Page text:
Has liquor privatization in Washington brought negative consequences?

Jun 2, 2014, 6:08 AM | Updated: 8:30 am
Looking over the impacts of privatization, some see some unexpected negative consequences of the sh...
Looking over the impacts of privatization, some see some unexpected negative consequences of the shift. (AP Photo/file)
(AP Photo/file)

It’s been two years since Washington got out of the liquor business. Has it really made that big of a difference in how you get your liquor or to the state’s bottom line?

It has certainly become easier to get liquor. There are four times as many stores selling spirits today than before privatization. Sales increased statewide by about 3 percent during the first 18-months.

Liquor is still more expensive than it was before I-1183 went into effect. The Bellingham Herald reports the average price per bottle is about three dollars higher than when the state was running the stores.

Julia Dilley, with the Washington State Department of Health, has been researching the impacts of privatization. She said the increased prices and sales were expected, but there have been some unexpected consequences, too.

“It was associated with an increase in some negative consequences, including emergency department visits for alcohol-related conditions, and multiple reports of alcohol theft,” Dilley said.

Studying King County, which had the best data to track, Dilley said the historical data showed that there should have been about 10,000 emergency room visits for alcohol-related issues between June of 2012 and September of 2013.

“We saw an excess about 5,500 additional emergency department visits for alcohol-related conditions in the 16 months after the change in law. That was about half again as much as what we expected.”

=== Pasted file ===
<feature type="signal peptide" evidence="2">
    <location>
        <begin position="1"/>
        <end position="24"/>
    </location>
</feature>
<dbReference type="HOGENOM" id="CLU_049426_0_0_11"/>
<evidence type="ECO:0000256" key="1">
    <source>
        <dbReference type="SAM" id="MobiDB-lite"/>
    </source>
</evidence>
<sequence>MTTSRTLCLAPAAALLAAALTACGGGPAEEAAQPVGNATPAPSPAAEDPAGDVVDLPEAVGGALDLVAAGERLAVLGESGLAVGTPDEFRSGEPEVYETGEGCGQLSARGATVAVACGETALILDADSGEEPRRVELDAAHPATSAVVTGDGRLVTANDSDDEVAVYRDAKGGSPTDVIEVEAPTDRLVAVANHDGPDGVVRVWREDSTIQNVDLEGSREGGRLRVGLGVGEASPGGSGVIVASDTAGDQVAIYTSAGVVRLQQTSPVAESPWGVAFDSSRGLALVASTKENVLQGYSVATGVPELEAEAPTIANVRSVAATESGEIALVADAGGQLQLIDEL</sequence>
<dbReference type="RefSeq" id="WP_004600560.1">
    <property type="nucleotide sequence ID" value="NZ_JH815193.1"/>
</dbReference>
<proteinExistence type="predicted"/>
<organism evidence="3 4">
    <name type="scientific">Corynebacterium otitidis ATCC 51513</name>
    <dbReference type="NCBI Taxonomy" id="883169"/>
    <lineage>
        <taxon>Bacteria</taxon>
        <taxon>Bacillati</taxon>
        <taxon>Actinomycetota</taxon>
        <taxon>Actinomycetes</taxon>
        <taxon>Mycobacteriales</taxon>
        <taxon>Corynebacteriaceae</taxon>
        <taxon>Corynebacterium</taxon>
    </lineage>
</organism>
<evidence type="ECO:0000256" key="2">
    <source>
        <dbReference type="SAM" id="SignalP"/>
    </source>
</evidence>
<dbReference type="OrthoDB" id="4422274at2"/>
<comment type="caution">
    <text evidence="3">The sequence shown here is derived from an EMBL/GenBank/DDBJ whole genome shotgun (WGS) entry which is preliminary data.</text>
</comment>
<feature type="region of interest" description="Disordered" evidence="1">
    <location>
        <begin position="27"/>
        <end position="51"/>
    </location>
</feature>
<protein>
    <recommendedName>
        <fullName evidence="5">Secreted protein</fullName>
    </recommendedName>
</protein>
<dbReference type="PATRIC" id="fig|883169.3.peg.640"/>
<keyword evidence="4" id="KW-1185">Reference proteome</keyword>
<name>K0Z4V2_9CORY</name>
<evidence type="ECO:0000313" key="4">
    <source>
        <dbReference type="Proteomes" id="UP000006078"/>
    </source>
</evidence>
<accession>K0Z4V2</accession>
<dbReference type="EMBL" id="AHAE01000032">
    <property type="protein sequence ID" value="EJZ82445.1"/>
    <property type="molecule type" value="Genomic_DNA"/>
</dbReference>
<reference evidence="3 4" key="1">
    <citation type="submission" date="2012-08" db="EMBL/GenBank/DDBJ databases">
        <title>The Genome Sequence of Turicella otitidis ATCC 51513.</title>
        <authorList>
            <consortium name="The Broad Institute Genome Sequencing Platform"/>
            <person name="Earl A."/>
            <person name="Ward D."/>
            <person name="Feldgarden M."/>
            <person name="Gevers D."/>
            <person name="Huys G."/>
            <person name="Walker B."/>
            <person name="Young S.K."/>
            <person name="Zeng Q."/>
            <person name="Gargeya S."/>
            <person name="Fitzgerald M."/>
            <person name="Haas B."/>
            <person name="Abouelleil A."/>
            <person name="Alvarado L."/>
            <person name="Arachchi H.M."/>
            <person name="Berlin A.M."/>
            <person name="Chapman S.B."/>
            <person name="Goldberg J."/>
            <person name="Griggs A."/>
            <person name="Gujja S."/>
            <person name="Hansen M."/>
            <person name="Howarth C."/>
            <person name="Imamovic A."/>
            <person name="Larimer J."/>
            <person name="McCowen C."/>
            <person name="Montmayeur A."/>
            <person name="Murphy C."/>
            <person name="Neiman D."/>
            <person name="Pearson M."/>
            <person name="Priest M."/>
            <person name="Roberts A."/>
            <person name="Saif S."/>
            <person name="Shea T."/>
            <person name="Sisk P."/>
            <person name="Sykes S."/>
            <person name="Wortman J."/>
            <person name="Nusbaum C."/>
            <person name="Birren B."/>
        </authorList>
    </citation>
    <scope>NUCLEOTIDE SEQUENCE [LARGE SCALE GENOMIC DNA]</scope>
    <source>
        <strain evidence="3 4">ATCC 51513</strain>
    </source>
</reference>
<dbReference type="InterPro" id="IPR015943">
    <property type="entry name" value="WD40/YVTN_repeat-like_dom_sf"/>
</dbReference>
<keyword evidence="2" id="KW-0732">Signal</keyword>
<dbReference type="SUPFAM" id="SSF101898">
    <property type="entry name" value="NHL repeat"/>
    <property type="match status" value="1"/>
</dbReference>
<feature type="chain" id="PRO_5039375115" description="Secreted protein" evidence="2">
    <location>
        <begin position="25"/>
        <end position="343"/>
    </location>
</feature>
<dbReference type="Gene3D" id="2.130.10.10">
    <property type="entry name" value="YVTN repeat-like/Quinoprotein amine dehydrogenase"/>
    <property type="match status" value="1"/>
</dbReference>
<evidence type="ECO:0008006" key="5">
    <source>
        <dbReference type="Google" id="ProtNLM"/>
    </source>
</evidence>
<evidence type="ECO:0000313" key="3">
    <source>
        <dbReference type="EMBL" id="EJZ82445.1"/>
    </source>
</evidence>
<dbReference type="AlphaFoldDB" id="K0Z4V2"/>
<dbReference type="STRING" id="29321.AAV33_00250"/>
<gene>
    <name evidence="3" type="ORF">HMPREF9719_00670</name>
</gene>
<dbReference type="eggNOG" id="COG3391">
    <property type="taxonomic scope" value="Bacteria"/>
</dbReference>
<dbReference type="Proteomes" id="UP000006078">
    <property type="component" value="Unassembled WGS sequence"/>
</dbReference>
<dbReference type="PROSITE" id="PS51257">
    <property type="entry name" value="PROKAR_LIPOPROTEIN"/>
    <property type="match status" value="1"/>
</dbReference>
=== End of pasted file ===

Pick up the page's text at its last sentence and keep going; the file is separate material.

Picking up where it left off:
Dilley said there isn’t enough information to say that privatization is responsible for the increase in alcohol-related visits to emergency rooms, but she said it’s worth tracking.

“We saw statistically significant change in the trend after the change in law. So that is suggestive that the change in law made a difference in terms of how many people were needing emergency department treatment.”

One of the rallying cries for the groups who opposed privatization was that it would be easier for kids to get their hands on liquor.

Dilley said there isn’t enough data yet to suggest that teen alcohol use is on the rise.

“We don’t yet have any information that shows youth are drinking more, however what we did find in the survey was that we saw, in comparison to what we would have expected in our historical trend, we saw significantly more kids reporting more positive beliefs about alcohol. So fewer youths were saying that they thought it was wrong for someone their age to drink.”

That survey is the annual healthy youth survey which asks teens about drinking. She said it appears teens in Washington might be relaxing their attitudes about it.

“These are sort of upstream indicators that the thinking around alcohol might be changing among young people,” Dilley said. “When we get information from our next healthy youth survey statewide this fall, I think that will give us a better indication of whether, in the long term, alcohol-use rates have changed among kids associated with the change in law.”

The state says it appears that kids aren’t getting alcohol any easier since the passage of I-1183. State stores used to sell to minors about 7 percent of the time during compliance checks.

The rate is now between 6-and-9 percent.

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Has liquor privatization in Washington brought negative consequences?